John O'Brien Jul. 31, 2015, 10:03am

BROOKLYN, N.Y. (Legal Newsline) – A federal judge is allowing Abbott Laboratories to file a motion to dismiss a class action lawsuit filed in May over its Similac Advance Organic Infant Formula.

In June, attorneys at Winston & Straw asked U.S. District Judge Pamela Chen, of the Eastern District of New York, for permission to file its dismissal motion. It listed eight arguments it anticipates making.

The lawsuit claims 26 of the ingredients in the organic formulas are prohibited in organic foods. It claims the ingredients are “irradiated substances, synthetic compounds, or produced from hazardous substances.”

After the plaintiffs’ attorneys, led by Todd Garber of Finkelstein Blankinship in White Plains, N.Y., wrote that Abbott’s request to file the motion should be denied, Chen sided with Abbott Laboratories at a conference on July 9.

An amended complaint will be filed by Thursday, and the motion to dismiss it is due Aug. 27.

Arguments that Abbott Laboratories are planning are:

-Federal law preempts all of the plaintiffs’ claims because an independent organic certifier acting as an agent for the U.S. Department of Agriculture has certified that the formula qualifies as organic under federal law;

-Federal law allows the ingredients that are the subject of the plaintiffs’ lawsuit;

-The Department of Agriculture has primary jurisdiction over all of the plaintiffs’ claims;

-Plaintiffs can’t complain they were tricked into buying products with ingredients they didn’t want because the ingredients were listed on the labels of the products;

-The New York consumer fraud claim fails because Abbott Laboratories has complied with federal regulations and because plaintiffs can’t claim they would not have purchased the product but for the alleged deception;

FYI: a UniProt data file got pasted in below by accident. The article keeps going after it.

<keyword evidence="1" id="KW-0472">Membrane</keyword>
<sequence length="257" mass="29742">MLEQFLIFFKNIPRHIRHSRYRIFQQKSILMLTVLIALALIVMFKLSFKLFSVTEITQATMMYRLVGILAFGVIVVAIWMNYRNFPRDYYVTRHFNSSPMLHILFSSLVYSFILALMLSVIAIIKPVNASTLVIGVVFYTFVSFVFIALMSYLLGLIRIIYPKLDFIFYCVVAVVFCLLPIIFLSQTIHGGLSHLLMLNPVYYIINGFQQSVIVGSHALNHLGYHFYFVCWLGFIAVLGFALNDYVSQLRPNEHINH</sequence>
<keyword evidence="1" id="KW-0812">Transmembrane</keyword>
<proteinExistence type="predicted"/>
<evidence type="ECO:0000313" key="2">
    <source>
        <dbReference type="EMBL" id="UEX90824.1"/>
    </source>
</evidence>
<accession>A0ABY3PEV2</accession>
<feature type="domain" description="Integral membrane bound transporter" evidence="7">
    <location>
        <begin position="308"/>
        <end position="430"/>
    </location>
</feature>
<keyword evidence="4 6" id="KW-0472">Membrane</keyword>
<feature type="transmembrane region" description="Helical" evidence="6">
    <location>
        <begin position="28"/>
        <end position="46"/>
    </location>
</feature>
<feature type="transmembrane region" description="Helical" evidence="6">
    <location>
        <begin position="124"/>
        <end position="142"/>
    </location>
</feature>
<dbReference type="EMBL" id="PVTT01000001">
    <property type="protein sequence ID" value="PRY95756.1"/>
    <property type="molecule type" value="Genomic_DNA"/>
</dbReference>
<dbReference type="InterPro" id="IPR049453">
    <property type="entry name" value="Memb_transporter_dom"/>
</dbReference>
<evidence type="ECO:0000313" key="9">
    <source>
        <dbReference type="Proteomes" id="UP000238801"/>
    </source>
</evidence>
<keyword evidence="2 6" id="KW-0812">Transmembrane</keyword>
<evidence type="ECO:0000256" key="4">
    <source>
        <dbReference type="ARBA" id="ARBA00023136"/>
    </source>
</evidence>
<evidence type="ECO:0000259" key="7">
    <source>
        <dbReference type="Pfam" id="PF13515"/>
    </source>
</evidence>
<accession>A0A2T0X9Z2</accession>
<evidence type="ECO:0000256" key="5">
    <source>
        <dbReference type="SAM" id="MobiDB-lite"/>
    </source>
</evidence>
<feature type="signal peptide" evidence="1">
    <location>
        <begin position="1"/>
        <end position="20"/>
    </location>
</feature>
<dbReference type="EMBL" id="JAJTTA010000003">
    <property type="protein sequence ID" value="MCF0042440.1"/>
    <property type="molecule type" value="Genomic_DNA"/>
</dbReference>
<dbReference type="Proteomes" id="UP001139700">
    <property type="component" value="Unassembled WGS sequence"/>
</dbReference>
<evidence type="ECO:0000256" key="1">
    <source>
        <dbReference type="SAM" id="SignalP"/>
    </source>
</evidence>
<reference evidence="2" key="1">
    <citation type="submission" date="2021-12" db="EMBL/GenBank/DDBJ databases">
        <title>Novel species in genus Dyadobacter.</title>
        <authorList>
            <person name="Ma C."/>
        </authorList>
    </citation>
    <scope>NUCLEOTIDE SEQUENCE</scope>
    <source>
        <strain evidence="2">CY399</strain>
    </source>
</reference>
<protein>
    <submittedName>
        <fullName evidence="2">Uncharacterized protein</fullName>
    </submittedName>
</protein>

-The express warranty count does not state a claim because courts have held that labels are not warranties;

-The claim for unjust enrichment duplicates and rehashes other claims; and

-None of the claims are pleaded with particularity.

“The complaint contains just one paragraph about each plaintiff, with only the bare factual detail that is set out at the beginning of this letter,” the letter says.

“Plaintiffs do not allege the required who, what, when, where and how of the supposed fraudulent conduct.”

The plaintiffs’ letter to Chen listed their counter-arguments in detail. They say federal law doesn’t preempt their claims because the non-agricultural ingredients that they are challenging are not included on the USDA’s “National List.”

“(M)any of Abbott’s ingredient were petitioned to be added to the National List, and explicitly refused by the USDA, stressing yet again that it is not allowed in organic infant formula,” the plaintiffs wrote.

Those ingredients are taurine, l-carnitine, beta-carotene, ascorbyl palmitate, lycopene, lutein and nucleotides.

Also, the plaintiffs say Abbott’s claim that it complied with federal regulations is “disingenuous.”

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